"Every filmaker has about 30 bad films in him, it's better to get them out as soon as possible."

:grin:

I needed that...phew!



2) You will measure your own success. If, like most of the people here, you enjoy shooting, writing, editing, etc because it's a way to express yourself;
perhaps that will happen. But if it doesn't, I will make movies anyway, because I love it.
We all have doubts. It's what we decide to do with them that make the difference.

It's good to know that others think some of those crazy ideas ive been having.
Maybe I'm not so crazy after all! :shocked: :undecided :happy:

Rosestar
05-21-2005, 01:56 PM
There is one way to find out. Do what Stanley Kubrick suggested, "Get a camera and some film and make a movie about anything at all".

Find a community college that offers a video production class and take it. Find one that lets you make a film. You get access to equipment for the price of tuition. Just don't believe everything that they say. If at the end of the class you still dig it. Go for it. Just take Walters advice, don't quit your day job.

If you can't find a CC to do it, check with your local cable system about community access procedures.

Mythfit
05-22-2005, 05:56 PM
Should I just put this behind me and go on with my working life?

Yes you should.

And if someone else telling you to stop is enough to stop you then Iím right. But if you ignore what everyone else says about the impossibility of your goals, if you burn with a desire to make films that overcomes the nay sayers, the doubters and all the others that gave up their own dreams for a more Ďpracticalí lifestyle, then go for it.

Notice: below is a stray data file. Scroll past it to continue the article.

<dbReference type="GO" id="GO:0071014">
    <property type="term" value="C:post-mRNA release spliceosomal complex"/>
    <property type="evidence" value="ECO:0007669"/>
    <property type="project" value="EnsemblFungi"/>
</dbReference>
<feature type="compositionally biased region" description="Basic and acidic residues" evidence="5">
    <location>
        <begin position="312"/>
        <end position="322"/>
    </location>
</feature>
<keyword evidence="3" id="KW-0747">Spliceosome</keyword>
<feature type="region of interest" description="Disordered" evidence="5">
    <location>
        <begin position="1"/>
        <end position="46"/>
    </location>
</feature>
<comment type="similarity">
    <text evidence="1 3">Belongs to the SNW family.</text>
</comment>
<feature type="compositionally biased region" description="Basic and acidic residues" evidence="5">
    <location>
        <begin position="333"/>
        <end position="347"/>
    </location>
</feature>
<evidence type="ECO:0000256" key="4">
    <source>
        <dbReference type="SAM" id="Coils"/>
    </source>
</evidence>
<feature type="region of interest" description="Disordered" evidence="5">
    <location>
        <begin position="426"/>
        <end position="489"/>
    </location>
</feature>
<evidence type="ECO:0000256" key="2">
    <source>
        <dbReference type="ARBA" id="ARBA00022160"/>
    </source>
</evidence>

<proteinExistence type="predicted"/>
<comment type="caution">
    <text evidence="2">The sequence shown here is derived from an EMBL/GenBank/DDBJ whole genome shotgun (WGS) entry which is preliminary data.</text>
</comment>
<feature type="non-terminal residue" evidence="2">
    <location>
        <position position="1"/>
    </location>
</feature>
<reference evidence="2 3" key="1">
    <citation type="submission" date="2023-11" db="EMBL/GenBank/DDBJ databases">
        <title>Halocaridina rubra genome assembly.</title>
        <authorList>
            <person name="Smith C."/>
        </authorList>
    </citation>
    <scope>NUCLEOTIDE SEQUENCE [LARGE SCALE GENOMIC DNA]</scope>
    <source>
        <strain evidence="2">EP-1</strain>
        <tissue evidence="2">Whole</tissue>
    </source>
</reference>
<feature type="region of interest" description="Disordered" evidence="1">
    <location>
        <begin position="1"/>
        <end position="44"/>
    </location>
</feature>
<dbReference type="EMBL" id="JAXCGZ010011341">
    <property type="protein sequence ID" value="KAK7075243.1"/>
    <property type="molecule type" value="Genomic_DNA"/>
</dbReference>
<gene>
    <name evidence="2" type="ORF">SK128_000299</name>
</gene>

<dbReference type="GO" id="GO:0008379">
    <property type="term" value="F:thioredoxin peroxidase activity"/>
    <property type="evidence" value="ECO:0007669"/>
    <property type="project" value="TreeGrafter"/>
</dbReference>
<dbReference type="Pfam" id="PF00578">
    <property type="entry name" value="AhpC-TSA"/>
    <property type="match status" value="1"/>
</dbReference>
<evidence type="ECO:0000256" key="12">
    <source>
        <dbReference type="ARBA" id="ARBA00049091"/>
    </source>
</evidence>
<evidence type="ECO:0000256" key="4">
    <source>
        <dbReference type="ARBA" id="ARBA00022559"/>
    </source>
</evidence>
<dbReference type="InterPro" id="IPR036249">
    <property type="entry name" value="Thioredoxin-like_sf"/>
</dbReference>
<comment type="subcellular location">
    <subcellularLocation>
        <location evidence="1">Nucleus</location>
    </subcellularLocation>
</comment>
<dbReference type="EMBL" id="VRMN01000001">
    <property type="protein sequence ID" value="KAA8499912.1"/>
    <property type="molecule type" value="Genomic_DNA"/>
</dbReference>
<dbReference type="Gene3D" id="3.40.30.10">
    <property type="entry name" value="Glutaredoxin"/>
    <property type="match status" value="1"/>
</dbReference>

BTW, if your going to do it, be sure to surround yourself with other people who are supportive of your dreams, the people who tell you it cant be done are the people you should avoid like the plague.

Jim Brennan
05-22-2005, 09:37 PM
Yes you should.

And if someone else telling you to stop is enough to stop you then Iím right. But if you ignore what everyone else says about the impossibility of your goals, if you burn with a desire to make films that overcomes the nay sayers, the doubters and all the others that gave up their own dreams for a more Ďpracticalí lifestyle, then go for it.
.


That's the key.

SPZ
08-29-2005, 02:18 AM
This thread has been inspirational. I suggest a sticky to remind us what we are here to accomplish after all. Let's make movies!

mmm
08-29-2005, 02:47 AM
What makes me different? Why is my script worth watching? Should I just put this behind me and go on with my working life? Does anybody feel the same way?



My two pence (cents for you USA folk):

Firstly, nobody watches a script, but is you script worth making into a film? Well it is if:

1) You want to make it to learn from or for fun or because you know it will please a particular select audience. However, films like this are charities. You'll probably have to fund them yourself, so I would say keep working and make films as a hobby. Nothing wrong with that.

2) Your film is going to make money. If the films you want to make aren't going to make money, I would just take the advice of point 1. IMO this is a major, major problem with filmmaking in the UK, where people think that they can spend a million pounds making an art film with no potential audience and no chance of revenue.

I know the feeling you describe, however I look at it as I am simply in competition with a lot of other filmmakers and so I have to ensure my films have enough appeal to gain an audience. So far I have had it easy, only making "charity" films (ie short films) which can always find a festival audience and don't need to make back any money.